With our team satisfied with the install and finishing touches it was now time for our Ecutek Master tuner, Big Bob, to work his ECU magic.  We utilize Ecutek tuning software as our preferred method to tune the factory ECU on our dyno,   This professional grade software has many features and allows us to not only tune the ECU, but also build our own parameters into the tune including boost control and safety parameters.  Bob takes the extra time to work in both boost and fuel cut safety features for our tunes, which creates several monitors that will come into play if there is an issue with fueling or boost.  These extra parameters can potentially save an engine in the event a boost line pops off or a fuel system failure occurs. As the dyno rollers did their thing we knew we would be limited by fuel and would need to keep boost levels low.  The factory fuel system on the BRZ is impressive as it uses both port and direct injection, however it still runs out of flow around the 280-300hp mark on most cars/setups.  With this in mind we gently pushed the 7163 EFR turbo to about 6 pounds of boost, resulting in approximately 286hp to the wheels, that's over 125 horsepower gain to the wheels from stock!  This put the stock injectors a little above 80% duty cycle, which is where we stopped to keep things safe. Off the dyno the car felt great on the street, the turbo spools up at a very low RPM and provides seamless boost pressure when you put your right foot down.  The extra torque can be felt right away and propels the car off the line and out of corners in a manner that simply cannot be matched by an N/A BRZ.  This is the EFR turbos biggest benefit, as it has great transient/boost response. The BRZ handled corners well but has fell flat on straights, but now with an EFR turbo on board it can do both very well!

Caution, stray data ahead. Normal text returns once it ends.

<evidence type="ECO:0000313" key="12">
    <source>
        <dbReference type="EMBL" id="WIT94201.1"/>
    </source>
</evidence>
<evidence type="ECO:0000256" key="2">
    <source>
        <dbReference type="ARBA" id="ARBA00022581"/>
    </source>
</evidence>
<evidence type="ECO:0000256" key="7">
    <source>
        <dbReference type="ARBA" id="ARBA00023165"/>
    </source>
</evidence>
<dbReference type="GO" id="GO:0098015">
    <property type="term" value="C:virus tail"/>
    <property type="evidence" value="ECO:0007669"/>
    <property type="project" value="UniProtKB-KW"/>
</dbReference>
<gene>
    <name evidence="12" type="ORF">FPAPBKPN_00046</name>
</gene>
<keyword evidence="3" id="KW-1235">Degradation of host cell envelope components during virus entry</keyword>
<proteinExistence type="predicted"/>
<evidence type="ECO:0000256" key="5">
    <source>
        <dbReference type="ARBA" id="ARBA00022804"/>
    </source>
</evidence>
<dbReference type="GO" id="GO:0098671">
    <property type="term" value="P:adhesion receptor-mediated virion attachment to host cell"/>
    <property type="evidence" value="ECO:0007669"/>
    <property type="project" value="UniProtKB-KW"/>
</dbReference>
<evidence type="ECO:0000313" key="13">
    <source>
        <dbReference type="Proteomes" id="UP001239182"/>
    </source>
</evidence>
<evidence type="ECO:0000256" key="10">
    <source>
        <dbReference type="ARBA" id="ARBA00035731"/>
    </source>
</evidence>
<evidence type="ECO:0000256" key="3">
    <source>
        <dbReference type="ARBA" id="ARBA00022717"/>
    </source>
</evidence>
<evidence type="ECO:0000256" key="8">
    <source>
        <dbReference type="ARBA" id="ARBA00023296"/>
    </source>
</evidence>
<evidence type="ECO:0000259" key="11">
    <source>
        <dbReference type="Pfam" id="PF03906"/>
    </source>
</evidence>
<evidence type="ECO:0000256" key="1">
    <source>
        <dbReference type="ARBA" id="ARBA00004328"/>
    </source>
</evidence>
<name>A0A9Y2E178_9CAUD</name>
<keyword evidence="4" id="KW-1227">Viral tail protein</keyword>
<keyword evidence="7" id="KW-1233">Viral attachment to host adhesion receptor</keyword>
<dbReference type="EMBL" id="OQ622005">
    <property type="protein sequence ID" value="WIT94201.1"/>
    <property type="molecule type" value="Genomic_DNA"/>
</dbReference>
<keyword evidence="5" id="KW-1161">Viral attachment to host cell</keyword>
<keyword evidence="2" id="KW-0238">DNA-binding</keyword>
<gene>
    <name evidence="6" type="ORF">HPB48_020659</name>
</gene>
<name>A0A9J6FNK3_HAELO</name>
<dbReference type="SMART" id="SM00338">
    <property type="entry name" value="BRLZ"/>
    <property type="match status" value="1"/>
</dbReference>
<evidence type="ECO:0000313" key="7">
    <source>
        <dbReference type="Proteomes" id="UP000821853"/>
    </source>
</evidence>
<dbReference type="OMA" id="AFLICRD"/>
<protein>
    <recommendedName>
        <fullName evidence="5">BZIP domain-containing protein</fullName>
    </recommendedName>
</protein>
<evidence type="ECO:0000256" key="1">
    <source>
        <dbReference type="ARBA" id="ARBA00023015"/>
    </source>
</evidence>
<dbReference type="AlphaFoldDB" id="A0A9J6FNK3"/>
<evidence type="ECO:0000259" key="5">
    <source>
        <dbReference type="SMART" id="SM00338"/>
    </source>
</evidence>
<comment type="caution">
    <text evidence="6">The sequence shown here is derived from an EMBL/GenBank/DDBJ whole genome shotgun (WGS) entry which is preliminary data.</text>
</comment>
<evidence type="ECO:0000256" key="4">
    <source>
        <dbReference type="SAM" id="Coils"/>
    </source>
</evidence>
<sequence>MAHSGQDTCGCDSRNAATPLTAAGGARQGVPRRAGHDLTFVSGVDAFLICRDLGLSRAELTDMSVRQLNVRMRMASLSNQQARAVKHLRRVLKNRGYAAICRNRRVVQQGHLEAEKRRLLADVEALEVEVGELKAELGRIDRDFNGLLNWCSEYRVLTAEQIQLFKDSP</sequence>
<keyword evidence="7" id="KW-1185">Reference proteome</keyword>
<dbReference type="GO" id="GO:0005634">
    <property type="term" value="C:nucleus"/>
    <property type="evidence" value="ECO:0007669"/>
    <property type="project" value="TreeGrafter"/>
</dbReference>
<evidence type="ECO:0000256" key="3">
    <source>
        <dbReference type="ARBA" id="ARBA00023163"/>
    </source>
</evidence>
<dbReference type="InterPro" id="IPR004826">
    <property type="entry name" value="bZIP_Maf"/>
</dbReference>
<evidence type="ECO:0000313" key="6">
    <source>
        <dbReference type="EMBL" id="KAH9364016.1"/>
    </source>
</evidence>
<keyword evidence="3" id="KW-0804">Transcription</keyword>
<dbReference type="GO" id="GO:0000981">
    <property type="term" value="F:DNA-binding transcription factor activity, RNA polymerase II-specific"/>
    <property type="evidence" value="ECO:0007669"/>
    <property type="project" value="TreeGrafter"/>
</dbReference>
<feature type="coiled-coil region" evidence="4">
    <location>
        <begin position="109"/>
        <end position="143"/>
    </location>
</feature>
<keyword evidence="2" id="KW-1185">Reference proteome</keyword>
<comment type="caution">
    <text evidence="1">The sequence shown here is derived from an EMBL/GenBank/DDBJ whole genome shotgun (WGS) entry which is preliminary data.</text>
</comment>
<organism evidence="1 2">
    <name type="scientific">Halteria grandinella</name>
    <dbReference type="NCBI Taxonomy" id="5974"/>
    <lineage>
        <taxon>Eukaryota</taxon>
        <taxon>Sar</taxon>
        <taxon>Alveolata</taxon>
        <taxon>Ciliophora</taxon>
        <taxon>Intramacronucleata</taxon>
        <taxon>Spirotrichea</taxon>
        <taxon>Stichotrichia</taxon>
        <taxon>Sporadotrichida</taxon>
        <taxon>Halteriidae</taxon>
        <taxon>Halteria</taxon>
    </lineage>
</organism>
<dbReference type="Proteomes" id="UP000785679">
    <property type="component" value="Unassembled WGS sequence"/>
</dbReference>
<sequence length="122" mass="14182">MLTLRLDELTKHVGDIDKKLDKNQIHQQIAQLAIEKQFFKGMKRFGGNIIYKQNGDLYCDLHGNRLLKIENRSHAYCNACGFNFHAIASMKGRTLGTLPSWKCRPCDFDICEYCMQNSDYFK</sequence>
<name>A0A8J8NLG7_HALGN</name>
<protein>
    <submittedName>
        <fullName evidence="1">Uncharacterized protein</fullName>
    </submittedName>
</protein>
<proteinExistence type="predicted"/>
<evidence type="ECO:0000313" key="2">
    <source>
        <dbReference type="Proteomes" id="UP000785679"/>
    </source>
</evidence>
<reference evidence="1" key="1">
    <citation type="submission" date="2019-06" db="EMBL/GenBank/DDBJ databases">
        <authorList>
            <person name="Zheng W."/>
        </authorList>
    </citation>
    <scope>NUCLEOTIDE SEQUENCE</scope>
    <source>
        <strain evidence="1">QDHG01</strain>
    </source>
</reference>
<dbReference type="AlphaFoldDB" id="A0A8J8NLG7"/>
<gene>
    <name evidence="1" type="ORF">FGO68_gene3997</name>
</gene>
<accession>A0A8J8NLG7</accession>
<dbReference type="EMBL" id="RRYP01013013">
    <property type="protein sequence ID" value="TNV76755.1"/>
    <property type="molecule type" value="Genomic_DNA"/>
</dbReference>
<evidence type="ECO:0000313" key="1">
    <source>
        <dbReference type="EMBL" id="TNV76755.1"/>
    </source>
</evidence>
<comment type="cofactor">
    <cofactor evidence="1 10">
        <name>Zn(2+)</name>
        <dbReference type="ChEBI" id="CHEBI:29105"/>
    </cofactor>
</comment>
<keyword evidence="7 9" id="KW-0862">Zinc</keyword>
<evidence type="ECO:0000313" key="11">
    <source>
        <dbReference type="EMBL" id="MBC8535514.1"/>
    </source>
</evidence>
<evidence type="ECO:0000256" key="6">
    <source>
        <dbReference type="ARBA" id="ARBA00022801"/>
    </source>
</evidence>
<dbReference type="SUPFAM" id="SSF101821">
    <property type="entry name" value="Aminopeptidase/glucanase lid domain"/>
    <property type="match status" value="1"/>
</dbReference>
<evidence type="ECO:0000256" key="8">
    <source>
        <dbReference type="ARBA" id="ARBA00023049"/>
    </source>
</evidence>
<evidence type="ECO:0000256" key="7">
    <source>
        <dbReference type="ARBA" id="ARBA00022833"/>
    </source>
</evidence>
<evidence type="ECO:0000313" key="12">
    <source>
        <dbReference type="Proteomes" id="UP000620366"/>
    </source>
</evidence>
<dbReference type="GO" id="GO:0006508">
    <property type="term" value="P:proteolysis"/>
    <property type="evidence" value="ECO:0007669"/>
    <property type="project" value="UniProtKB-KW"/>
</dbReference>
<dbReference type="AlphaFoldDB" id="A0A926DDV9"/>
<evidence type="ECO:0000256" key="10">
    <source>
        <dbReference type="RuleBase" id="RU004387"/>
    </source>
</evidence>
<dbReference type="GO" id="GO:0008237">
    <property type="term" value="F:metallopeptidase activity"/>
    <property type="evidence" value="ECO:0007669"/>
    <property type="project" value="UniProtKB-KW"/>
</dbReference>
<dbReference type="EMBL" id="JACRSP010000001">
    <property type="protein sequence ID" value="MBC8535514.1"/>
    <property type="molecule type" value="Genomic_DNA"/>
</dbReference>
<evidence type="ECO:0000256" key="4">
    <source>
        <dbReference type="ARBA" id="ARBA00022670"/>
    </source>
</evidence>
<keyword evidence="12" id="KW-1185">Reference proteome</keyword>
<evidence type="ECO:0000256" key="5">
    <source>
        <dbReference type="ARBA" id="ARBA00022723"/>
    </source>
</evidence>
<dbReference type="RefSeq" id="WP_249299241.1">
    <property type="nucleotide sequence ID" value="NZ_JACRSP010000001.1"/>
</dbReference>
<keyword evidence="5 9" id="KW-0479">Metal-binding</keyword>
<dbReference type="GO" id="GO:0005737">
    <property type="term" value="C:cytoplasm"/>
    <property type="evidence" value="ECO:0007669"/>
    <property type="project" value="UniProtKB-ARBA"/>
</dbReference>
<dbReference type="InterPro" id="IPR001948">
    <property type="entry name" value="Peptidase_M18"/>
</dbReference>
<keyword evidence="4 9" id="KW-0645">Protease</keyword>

Overall we were very pleased with how this build came out and the owner was also very happy! He opted to retain the stock fuel system and exhaust due to budget constraints, but he is already talking about upgrading the injectors, exhaust, and adding a fuel return so we can turn the boost up and get more power out of this setup! The 7163 EFR turbo is barely being used at the current power levels, and could easily push over 500hp with the right mods.   The owner knew this going in and wanted this setup so he could grow the car around the turbo kit as he wanted more power.  The best part about this project is that we retain near stock drivability levels and with the hood closed, it appears to be just like any other BRZ on the road….until you hear the turbo spool and it takes off from a red light!

Circuit Motorsports is a performance auto shop located in Orlando Florida.  We specialize in performance upgrades, ECU tuning, and fabrication.  If you are interested in a build consultation contact us today!









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Website - www.circuitmotorsports.net

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2 comments:

  1. What's a setup like that cost and install/setup/tune time frame?

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  2. Depends on the options and turbo you choose. The Full-Race kit is around $6k, then we can add things like the oil cooler, clutch, fueling upgrades, etc.

    If you're interested in a setup like this feel free to call or message us and we would be happy to assist!